They look a bit like everyone, which is another way of saying that they don't really look like anyone; walking blurs, like people seen in smeared mirrors, or through distorted glass. Touch them and your hand will come away covered in tiny cuts, as though you'd just run your fingers over the surface of a broken mirror. When they speak, their voices sound like the harsh, discordant scratching of glass against glass.
Here's how you call them: build a square room, and cover every inch of the walls in mirrors. Stand in the middle of the room, and fill it with light. Look in every direction and you will see yourself, reflected to infinity, a vast phalanx of your own reflections stretching away as far as you can see. Wait long enough, and you'll see that something else is walking among those reflections, something which is not the reflection of anything that is in the room with you. Call out to them, and they will come. They will step out of the mirrors as though they were made of water instead of glass.
Here's how you talk to them: you must wear a mirrored mask that covers the whole of your face. How you see through it, or around it, is your problem: some people use periscopes, others contrive primitive one-way mirrors as best they can. When the mirror-men look at you, and speak to you, they must not see anything except their own blurred-mirror faces, reflected back at them. No other method is safe.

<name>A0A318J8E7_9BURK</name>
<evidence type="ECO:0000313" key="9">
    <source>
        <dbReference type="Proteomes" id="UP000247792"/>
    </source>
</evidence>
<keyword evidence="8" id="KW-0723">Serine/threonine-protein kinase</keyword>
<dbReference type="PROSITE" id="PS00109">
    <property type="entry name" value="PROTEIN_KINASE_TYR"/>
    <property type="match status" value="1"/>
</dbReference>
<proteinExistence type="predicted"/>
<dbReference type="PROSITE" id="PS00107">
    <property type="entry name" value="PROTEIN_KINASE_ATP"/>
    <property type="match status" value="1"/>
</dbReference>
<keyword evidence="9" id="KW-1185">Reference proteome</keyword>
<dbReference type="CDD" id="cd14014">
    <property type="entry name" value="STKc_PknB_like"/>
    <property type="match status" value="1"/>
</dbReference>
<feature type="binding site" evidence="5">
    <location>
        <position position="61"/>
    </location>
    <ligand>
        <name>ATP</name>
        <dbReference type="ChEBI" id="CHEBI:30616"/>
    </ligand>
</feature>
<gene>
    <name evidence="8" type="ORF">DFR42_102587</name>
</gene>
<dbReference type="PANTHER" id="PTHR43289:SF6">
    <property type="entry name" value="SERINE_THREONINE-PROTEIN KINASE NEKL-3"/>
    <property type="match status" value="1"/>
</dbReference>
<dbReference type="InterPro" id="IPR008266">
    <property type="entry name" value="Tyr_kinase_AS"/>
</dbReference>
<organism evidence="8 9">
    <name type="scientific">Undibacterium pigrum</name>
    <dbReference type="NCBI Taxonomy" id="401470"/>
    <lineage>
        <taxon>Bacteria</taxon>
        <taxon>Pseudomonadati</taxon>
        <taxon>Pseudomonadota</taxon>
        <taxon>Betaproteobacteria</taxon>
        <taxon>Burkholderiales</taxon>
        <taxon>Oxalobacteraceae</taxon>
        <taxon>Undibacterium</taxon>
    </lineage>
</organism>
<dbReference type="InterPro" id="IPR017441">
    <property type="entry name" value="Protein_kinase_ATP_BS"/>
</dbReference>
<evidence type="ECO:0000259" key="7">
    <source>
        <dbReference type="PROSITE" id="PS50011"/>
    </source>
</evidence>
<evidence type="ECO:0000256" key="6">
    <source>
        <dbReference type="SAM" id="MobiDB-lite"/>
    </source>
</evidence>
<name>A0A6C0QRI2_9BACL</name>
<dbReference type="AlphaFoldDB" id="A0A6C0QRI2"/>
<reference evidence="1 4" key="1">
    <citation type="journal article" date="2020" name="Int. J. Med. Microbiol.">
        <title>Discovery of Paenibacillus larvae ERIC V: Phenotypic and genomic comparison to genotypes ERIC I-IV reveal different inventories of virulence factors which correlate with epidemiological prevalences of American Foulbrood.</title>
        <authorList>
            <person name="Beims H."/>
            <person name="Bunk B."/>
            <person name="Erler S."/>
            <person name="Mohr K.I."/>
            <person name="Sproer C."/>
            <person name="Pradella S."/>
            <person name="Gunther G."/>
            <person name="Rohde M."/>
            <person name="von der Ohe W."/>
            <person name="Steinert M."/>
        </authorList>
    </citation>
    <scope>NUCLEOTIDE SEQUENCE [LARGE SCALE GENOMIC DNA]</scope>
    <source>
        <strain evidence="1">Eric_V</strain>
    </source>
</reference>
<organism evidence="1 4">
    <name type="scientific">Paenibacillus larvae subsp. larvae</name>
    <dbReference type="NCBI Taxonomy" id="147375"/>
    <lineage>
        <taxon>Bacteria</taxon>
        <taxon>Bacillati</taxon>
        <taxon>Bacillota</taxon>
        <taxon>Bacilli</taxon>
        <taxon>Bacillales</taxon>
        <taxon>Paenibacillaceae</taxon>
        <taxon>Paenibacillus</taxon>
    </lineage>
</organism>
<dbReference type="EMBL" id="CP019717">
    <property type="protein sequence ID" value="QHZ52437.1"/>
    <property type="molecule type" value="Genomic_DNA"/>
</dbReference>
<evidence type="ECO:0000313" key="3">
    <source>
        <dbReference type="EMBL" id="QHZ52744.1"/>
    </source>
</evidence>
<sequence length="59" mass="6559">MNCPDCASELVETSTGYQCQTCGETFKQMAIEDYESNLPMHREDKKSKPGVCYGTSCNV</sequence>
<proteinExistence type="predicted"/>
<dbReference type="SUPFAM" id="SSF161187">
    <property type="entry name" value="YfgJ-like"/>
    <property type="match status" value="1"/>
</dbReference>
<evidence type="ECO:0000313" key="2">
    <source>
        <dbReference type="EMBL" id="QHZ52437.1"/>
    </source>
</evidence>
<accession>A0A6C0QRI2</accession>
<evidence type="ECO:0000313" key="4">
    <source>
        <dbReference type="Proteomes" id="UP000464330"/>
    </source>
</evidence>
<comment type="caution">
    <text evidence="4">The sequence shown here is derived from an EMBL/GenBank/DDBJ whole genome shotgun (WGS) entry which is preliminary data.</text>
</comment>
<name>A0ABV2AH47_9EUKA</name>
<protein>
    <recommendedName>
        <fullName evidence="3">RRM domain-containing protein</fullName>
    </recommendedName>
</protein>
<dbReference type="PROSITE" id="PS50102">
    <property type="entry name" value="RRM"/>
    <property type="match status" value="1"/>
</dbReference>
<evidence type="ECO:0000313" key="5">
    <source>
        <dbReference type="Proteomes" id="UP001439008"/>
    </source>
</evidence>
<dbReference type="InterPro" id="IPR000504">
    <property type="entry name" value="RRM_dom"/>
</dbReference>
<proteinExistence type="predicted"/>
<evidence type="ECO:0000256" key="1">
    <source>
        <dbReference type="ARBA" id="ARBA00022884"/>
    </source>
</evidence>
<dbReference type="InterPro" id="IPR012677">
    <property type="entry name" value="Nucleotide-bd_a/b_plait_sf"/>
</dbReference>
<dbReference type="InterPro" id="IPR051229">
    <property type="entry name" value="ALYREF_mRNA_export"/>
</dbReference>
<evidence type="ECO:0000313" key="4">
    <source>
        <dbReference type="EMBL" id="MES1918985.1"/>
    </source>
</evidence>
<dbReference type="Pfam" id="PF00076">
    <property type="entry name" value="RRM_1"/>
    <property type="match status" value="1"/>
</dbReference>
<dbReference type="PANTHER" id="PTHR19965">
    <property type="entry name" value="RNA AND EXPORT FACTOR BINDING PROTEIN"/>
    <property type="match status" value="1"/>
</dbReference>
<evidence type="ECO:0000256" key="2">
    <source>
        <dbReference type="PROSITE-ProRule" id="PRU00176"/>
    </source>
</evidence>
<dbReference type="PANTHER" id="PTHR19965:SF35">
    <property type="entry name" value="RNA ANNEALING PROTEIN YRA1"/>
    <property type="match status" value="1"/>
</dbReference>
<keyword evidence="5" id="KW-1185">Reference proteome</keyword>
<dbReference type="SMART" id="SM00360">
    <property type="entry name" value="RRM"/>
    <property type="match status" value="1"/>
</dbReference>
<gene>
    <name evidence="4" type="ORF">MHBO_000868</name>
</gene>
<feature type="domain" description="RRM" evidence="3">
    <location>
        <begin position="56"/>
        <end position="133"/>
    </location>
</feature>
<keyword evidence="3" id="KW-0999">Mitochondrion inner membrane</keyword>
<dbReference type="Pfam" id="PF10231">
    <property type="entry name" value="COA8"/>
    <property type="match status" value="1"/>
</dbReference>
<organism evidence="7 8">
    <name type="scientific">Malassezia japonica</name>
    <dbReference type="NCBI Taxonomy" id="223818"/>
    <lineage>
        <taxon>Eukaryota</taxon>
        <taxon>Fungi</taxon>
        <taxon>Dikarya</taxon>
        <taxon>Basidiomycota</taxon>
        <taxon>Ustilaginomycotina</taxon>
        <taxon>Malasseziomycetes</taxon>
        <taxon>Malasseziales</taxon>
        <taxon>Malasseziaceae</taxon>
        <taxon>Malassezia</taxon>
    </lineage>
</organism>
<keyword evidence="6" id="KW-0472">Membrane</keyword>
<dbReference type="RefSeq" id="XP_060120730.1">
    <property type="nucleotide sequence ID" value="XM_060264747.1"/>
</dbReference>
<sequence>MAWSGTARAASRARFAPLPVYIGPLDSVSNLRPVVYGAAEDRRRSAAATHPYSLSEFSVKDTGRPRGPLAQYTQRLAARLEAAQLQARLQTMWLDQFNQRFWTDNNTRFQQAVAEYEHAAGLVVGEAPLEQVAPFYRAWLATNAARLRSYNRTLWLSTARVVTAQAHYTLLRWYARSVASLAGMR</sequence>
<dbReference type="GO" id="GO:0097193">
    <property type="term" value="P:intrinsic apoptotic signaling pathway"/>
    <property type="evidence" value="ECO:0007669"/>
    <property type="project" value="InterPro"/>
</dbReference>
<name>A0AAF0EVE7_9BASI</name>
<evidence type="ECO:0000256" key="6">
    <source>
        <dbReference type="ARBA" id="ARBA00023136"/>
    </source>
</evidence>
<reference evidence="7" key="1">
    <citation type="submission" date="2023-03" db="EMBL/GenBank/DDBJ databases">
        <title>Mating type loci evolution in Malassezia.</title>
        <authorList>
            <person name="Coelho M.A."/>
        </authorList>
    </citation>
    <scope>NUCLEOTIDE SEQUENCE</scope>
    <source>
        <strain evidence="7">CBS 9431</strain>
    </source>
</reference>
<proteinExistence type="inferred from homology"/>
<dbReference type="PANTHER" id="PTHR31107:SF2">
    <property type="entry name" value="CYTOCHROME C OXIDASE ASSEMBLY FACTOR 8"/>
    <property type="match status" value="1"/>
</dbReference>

If they see your face - if they see anyone's face - they will hunger for it. They will try to draw you into the mirrors from which they came. They will beg and plead and wheedle and promise in their horrible scratched-glass voices. They will say anything they can think of to get you to step into the mirrors with them. Finally they will use force, grabbing you with their lacerating broken-glass hands and dragging you in bodily behind them. If you enter the mirrors with them then you are lost; you will become a phantom, mad, starving, haunting the reflections in other people's mirrors until finally you wither away and die. No-one ever comes out. No-one except them.
So you don't do that. You don't let them see your face.
You can bargain with them. They can offer three services.
Here is their first service: they can spy for you. Let one step back into a mirror, then take that mirror down and hang it on another wall. The mirror-man will see everything that occurs in front of that mirror. Rehang it in your mirror-room and it will step out and tell you what it has seen.
Here is there second service: they can store for you. Hand one an object, and let it step back into a mirror, carrying the object with it. The object will now appear inside the mirror, a reflection without a source. Break the mirror and it is lost forever. Only by hanging it once again in a mirror-room and calling the mirror-men out of it can the object be retrieved.
Here is their third service: they can kill for you. Let one step back inside its mirror, and then hang the mirror in a place where you know your victim will be; and when the mirror-man sees their target they will step down from the mirror-frame, silent and gleaming, with razor-sharp knives made from mirror-shards in their hands. They can strangle with their lacerating fingers. They can exhale great clouds of ground glass dust with force enough to flay away flesh and skin. They feel no pity for innocence or youth or beauty, but they have one peculiarity, and it is this: they cannot bring themselves to kill the truly vain.